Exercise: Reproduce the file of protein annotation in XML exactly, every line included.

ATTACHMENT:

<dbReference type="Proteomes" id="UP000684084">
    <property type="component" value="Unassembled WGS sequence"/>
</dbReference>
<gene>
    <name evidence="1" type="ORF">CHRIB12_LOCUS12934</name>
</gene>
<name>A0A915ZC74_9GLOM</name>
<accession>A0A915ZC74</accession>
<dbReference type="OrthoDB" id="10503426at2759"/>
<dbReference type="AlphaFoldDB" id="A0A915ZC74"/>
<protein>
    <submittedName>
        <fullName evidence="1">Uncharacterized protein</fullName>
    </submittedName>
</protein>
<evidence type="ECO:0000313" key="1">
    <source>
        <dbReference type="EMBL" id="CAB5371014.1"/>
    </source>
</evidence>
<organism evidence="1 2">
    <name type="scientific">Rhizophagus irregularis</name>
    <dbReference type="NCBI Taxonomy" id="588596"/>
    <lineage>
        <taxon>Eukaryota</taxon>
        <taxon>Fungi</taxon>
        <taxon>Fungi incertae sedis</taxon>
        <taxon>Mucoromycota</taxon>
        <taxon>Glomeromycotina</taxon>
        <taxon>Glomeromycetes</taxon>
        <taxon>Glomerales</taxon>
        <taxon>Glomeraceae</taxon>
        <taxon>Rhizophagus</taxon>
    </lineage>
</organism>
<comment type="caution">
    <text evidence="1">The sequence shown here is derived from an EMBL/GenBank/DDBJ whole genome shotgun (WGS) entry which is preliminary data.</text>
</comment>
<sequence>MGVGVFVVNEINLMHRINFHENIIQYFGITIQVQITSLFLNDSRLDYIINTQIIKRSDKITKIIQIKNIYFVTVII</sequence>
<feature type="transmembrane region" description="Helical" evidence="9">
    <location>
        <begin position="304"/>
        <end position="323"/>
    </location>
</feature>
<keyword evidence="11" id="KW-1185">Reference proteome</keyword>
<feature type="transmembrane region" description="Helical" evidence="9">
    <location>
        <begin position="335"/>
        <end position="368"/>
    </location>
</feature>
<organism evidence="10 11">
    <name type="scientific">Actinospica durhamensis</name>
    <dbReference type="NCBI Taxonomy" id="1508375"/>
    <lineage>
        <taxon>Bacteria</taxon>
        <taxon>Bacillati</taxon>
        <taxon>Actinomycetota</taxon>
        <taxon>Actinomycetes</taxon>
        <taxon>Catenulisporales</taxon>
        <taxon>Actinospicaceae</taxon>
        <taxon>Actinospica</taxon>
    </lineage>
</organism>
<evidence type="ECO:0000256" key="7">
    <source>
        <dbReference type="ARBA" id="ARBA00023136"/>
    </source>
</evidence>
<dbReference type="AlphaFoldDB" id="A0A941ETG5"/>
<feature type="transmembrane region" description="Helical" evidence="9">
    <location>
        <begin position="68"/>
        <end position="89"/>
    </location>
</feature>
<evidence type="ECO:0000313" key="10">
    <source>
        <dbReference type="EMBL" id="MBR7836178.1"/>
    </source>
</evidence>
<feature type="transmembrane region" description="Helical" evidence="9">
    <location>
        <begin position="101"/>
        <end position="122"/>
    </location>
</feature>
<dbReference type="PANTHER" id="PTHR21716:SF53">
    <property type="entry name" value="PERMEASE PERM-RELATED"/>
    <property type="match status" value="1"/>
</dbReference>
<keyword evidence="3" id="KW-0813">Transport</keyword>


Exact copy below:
<dbReference type="Proteomes" id="UP000684084">
    <property type="component" value="Unassembled WGS sequence"/>
</dbReference>
<gene>
    <name evidence="1" type="ORF">CHRIB12_LOCUS12934</name>
</gene>
<name>A0A915ZC74_9GLOM</name>
<accession>A0A915ZC74</accession>
<dbReference type="OrthoDB" id="10503426at2759"/>
<dbReference type="AlphaFoldDB" id="A0A915ZC74"/>
<protein>
    <submittedName>
        <fullName evidence="1">Uncharacterized protein</fullName>
    </submittedName>
</protein>
<evidence type="ECO:0000313" key="1">
    <source>
        <dbReference type="EMBL" id="CAB5371014.1"/>
    </source>
</evidence>
<organism evidence="1 2">
    <name type="scientific">Rhizophagus irregularis</name>
    <dbReference type="NCBI Taxonomy" id="588596"/>
    <lineage>
        <taxon>Eukaryota</taxon>
        <taxon>Fungi</taxon>
        <taxon>Fungi incertae sedis</taxon>
        <taxon>Mucoromycota</taxon>
        <taxon>Glomeromycotina</taxon>
        <taxon>Glomeromycetes</taxon>
        <taxon>Glomerales</taxon>
        <taxon>Glomeraceae</taxon>
        <taxon>Rhizophagus</taxon>
    </lineage>
</organism>
<comment type="caution">
    <text evidence="1">The sequence shown here is derived from an EMBL/GenBank/DDBJ whole genome shotgun (WGS) entry which is preliminary data.</text>
</comment>
<sequence>MGVGVFVVNEINLMHRINFHENIIQYFGITIQVQITSLFLNDSRLDYIINTQIIKRSDKITKIIQIKNIYFVTVII</sequence>
<feature type="transmembrane region" description="Helical" evidence="9">
    <location>
        <begin position="304"/>
        <end position="323"/>
    </location>
</feature>
<keyword evidence="11" id="KW-1185">Reference proteome</keyword>
<feature type="transmembrane region" description="Helical" evidence="9">
    <location>
        <begin position="335"/>
        <end position="368"/>
    </location>
</feature>
<organism evidence="10 11">
    <name type="scientific">Actinospica durhamensis</name>
    <dbReference type="NCBI Taxonomy" id="1508375"/>
    <lineage>
        <taxon>Bacteria</taxon>
        <taxon>Bacillati</taxon>
        <taxon>Actinomycetota</taxon>
        <taxon>Actinomycetes</taxon>
        <taxon>Catenulisporales</taxon>
        <taxon>Actinospicaceae</taxon>
        <taxon>Actinospica</taxon>
    </lineage>
</organism>
<evidence type="ECO:0000256" key="7">
    <source>
        <dbReference type="ARBA" id="ARBA00023136"/>
    </source>
</evidence>
<dbReference type="AlphaFoldDB" id="A0A941ETG5"/>
<feature type="transmembrane region" description="Helical" evidence="9">
    <location>
        <begin position="68"/>
        <end position="89"/>
    </location>
</feature>
<evidence type="ECO:0000313" key="10">
    <source>
        <dbReference type="EMBL" id="MBR7836178.1"/>
    </source>
</evidence>
<feature type="transmembrane region" description="Helical" evidence="9">
    <location>
        <begin position="101"/>
        <end position="122"/>
    </location>
</feature>
<dbReference type="PANTHER" id="PTHR21716:SF53">
    <property type="entry name" value="PERMEASE PERM-RELATED"/>
    <property type="match status" value="1"/>
</dbReference>
<keyword evidence="3" id="KW-0813">Transport</keyword>